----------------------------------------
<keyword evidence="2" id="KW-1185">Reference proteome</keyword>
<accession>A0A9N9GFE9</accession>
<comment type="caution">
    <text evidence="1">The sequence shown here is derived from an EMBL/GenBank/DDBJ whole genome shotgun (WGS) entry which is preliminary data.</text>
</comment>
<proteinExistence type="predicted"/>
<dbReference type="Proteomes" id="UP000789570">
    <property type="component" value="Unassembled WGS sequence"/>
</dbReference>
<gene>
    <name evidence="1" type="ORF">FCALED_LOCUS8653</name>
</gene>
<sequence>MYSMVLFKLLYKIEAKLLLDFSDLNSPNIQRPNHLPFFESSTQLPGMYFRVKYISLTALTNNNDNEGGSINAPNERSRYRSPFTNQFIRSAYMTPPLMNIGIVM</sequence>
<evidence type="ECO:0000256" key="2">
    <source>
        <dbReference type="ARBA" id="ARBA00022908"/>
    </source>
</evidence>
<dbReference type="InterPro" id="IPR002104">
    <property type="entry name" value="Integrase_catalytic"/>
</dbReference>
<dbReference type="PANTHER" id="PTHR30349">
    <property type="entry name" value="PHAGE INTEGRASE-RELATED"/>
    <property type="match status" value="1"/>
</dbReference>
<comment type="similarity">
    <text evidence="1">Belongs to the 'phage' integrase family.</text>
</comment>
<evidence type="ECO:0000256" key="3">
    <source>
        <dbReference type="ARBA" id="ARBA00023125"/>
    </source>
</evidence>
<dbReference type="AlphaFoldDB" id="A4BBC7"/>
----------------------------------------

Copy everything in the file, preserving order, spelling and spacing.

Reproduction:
<keyword evidence="2" id="KW-1185">Reference proteome</keyword>
<accession>A0A9N9GFE9</accession>
<comment type="caution">
    <text evidence="1">The sequence shown here is derived from an EMBL/GenBank/DDBJ whole genome shotgun (WGS) entry which is preliminary data.</text>
</comment>
<proteinExistence type="predicted"/>
<dbReference type="Proteomes" id="UP000789570">
    <property type="component" value="Unassembled WGS sequence"/>
</dbReference>
<gene>
    <name evidence="1" type="ORF">FCALED_LOCUS8653</name>
</gene>
<sequence>MYSMVLFKLLYKIEAKLLLDFSDLNSPNIQRPNHLPFFESSTQLPGMYFRVKYISLTALTNNNDNEGGSINAPNERSRYRSPFTNQFIRSAYMTPPLMNIGIVM</sequence>
<evidence type="ECO:0000256" key="2">
    <source>
        <dbReference type="ARBA" id="ARBA00022908"/>
    </source>
</evidence>
<dbReference type="InterPro" id="IPR002104">
    <property type="entry name" value="Integrase_catalytic"/>
</dbReference>
<dbReference type="PANTHER" id="PTHR30349">
    <property type="entry name" value="PHAGE INTEGRASE-RELATED"/>
    <property type="match status" value="1"/>
</dbReference>
<comment type="similarity">
    <text evidence="1">Belongs to the 'phage' integrase family.</text>
</comment>
<evidence type="ECO:0000256" key="3">
    <source>
        <dbReference type="ARBA" id="ARBA00023125"/>
    </source>
</evidence>
<dbReference type="AlphaFoldDB" id="A4BBC7"/>